Earl Gray

Earl Gray
"You can argue with me but, in the end, you'll have to face that fact that you're arguing with a squirrel." - Earl Gray

Monday, July 4, 2016

Who Reads About Poetry?

     We all know that no one reads contemporary poetry other than those who write it and, perhaps, their friends and relatives.  Indeed, we calculate that the author of most poems today will read it more times than everyone else combined.  Who reads about such poetry, though? 

     When you arrive at a website your browser presents a "certificate" stating where your computer is located, what operating system and web surfer you are using.  This data, collected by the software that drives sites like this one, allows webmasters and bloggers to create a rough demographic picture of your viewership.  For example, this is a snapshot of traffic here in the last little while, starting with country of origin:

United States 146

Ireland        24

India          24

United Kingdom 22

Philippines    21

Ukraine        20

Brazil         15

Netherlands    15

Canada         12

China          10

      Among the English speaking nations, the disparity between the United Kingdom and the United States reflects our Amerocentric spelling and points of reference.  The stereotype of the Irish being a poetic nation finds some evidence here.  Bearing in mind that we're talking about English language discourse and verse, the interest from the Ukraine, Philippines, Brazil, Netherlands and China reminds us how much healthier the art form is outside anglophone countries.  The percentage of visitors from India, which has more English speaking people than any other nation and retains a keen interest in the subject, is quite low in this particular survey.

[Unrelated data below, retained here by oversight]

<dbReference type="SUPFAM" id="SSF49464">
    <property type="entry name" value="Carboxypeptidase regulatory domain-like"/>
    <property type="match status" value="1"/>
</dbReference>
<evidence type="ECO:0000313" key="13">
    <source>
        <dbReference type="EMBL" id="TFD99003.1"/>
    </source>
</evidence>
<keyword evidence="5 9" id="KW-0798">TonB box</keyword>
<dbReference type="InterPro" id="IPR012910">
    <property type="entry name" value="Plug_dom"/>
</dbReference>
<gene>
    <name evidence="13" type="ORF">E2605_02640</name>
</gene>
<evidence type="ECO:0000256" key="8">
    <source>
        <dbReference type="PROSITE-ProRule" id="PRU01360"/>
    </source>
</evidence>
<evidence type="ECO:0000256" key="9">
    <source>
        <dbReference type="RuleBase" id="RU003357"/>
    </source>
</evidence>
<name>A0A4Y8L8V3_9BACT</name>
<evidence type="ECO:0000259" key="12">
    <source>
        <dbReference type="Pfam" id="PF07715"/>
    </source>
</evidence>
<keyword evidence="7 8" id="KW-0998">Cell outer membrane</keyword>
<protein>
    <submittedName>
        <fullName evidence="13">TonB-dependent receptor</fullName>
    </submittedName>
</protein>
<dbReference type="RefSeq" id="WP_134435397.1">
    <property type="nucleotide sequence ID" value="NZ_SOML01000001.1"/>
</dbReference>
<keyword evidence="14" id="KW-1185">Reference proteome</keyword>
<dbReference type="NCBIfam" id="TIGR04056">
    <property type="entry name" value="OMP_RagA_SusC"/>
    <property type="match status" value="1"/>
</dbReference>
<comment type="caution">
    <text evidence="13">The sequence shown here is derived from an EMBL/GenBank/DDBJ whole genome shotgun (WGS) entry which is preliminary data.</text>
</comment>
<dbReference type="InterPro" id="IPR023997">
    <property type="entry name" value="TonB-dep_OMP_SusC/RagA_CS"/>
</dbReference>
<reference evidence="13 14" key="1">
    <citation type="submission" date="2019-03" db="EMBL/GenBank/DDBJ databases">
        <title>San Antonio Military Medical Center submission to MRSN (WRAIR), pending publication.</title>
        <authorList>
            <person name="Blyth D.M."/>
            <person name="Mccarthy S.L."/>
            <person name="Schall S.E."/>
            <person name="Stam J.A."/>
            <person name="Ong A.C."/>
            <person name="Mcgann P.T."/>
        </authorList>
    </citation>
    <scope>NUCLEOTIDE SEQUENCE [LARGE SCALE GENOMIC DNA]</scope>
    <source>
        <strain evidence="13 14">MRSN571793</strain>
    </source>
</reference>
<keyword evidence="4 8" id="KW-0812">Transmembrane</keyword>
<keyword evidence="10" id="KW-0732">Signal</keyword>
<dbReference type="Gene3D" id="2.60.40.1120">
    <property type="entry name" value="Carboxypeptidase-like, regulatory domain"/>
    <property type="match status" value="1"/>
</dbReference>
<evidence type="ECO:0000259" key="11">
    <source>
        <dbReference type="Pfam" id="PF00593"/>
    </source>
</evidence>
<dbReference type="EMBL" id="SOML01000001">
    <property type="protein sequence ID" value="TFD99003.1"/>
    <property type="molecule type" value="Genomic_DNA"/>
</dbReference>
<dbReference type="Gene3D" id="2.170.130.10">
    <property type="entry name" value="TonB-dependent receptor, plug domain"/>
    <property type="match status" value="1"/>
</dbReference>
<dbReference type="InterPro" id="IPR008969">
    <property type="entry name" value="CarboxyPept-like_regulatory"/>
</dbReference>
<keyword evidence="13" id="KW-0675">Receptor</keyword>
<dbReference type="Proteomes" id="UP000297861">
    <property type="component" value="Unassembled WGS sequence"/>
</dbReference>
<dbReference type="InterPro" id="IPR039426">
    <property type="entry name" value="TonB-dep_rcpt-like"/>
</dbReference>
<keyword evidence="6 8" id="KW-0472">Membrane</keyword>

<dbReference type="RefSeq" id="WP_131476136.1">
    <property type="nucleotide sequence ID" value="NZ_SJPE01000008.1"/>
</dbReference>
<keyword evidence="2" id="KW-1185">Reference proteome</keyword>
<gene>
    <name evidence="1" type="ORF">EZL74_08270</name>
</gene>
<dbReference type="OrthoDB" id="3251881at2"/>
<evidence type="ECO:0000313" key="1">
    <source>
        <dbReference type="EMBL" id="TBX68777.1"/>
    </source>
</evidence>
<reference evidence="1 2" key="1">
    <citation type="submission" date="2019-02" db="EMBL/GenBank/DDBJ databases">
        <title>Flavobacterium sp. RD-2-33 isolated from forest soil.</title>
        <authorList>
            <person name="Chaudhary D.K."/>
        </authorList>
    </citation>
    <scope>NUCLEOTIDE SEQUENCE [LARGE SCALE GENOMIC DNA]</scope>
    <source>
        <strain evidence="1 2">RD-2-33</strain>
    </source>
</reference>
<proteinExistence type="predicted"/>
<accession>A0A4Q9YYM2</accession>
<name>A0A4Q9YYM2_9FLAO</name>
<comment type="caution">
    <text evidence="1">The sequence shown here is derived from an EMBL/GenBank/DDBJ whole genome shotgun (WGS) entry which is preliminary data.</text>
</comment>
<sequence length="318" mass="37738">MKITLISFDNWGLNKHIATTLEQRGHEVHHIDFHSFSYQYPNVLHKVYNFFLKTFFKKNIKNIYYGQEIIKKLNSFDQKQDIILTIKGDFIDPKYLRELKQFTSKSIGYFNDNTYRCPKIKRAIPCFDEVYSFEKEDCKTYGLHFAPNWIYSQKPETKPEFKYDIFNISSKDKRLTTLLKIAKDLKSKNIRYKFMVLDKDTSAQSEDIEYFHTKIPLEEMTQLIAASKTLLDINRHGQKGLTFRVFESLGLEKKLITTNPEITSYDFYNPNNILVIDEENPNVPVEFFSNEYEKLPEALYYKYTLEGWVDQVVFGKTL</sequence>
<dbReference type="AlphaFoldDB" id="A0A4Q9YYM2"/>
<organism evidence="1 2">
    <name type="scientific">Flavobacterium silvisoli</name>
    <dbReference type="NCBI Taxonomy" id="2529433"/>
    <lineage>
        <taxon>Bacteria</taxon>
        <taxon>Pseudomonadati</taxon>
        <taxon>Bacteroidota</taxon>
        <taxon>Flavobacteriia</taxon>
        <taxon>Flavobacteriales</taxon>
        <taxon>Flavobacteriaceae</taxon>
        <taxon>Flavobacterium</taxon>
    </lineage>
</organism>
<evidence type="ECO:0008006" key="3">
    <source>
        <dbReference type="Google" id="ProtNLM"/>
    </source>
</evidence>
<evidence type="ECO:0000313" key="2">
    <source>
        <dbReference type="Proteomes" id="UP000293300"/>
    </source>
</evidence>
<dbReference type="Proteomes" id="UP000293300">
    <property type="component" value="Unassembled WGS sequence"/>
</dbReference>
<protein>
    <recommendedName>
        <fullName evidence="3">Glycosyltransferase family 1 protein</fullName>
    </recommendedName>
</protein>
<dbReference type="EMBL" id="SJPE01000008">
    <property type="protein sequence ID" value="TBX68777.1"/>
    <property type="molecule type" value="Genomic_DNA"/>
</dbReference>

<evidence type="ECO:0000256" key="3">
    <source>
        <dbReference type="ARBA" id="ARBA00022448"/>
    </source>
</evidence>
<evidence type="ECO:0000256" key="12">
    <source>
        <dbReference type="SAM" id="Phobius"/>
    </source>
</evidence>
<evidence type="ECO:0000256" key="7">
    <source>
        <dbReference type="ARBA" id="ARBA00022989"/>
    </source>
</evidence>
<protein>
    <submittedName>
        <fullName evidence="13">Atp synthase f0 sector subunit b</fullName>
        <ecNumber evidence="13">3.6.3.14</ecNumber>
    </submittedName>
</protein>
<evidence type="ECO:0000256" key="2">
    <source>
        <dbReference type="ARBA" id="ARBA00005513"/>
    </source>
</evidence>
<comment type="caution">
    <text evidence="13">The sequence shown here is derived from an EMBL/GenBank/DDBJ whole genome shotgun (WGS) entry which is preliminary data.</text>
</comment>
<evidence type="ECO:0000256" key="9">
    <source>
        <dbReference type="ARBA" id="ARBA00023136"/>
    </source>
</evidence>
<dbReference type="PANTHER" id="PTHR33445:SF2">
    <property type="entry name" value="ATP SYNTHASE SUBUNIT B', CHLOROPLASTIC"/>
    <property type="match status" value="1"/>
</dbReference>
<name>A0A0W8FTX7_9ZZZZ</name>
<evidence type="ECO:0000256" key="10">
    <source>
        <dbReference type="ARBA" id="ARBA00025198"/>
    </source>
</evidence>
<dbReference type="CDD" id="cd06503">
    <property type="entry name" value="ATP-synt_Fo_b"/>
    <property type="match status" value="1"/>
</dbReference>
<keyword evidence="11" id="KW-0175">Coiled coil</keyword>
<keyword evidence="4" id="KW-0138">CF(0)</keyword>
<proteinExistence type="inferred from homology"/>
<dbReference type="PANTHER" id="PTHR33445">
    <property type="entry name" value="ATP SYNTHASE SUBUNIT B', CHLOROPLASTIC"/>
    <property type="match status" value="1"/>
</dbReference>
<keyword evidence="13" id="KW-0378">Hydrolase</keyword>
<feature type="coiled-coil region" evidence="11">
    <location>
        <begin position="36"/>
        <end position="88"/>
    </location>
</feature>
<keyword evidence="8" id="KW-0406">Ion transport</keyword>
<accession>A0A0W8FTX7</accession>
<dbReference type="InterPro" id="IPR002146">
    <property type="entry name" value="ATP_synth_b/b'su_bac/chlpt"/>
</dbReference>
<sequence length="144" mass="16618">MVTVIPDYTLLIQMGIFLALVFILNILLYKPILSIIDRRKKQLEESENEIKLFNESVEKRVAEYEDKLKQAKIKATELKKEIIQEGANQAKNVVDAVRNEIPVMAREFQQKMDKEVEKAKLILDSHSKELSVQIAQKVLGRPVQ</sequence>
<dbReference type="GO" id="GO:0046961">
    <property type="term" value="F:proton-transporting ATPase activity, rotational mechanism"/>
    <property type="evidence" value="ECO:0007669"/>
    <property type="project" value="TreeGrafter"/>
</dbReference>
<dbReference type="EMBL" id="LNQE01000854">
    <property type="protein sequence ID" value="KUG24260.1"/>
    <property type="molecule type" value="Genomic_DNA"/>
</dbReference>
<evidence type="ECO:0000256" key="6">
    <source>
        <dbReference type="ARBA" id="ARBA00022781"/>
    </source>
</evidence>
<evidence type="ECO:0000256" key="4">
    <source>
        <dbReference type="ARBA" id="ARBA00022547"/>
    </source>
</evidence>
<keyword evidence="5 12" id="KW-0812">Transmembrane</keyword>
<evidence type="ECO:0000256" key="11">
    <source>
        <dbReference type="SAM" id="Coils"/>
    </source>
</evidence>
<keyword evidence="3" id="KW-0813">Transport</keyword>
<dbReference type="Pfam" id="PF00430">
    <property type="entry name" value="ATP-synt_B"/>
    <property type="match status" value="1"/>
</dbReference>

Here are the operating systems used by our visitors:

Windows  231 (58%)

iPhone    58 (14%)

Android   45 (11%)

Macintosh 28 (7%)

Linux     18 (4%)

iPad      13 (3%)

Unix       3 (less than 1%)

      The tendencies may be too weak to draw conclusions, but the data sample suggests a demographic that is working/middle class and more savvy than the average computer user.  This is supported by the low number (1%, listed below) of Windows users who cling to Internet Explorer.  7% are likely using mainframes at work and 25% come to us via small-s smart phones, which suggests a somewhat keen interest. 

Chrome           213 (53%)

Firefox           84 (20%)

Safari            73 (18%)

Internet Explorer  8 (1%)

Opera              6 (1%)

UCBrowser          6 (1%)

GSA                5 (1%)

Mobile Safari      5 (1%)

CriOS              1 (less than 1%)

     The list of preferred articles underscores how people might want to influence, be or learn to become poets, but not to read actual poems:

10 Greatest 21st Century Poets - The List       - 146

Scansion for Beginners                            - 9

10 Greatest 21st Century Poets - Versers          - 7

The Ten Most Influential People in Poetry Today   - 7

     To be fair, our "Great Poems of our Time" series was 10th overall in readership.  As always, we're gratified to see the interest in verse-writing.

     What caught our eye were the traffic sources or referrals.  That is, what brings people here?

Google             118

Android Quicksearch  2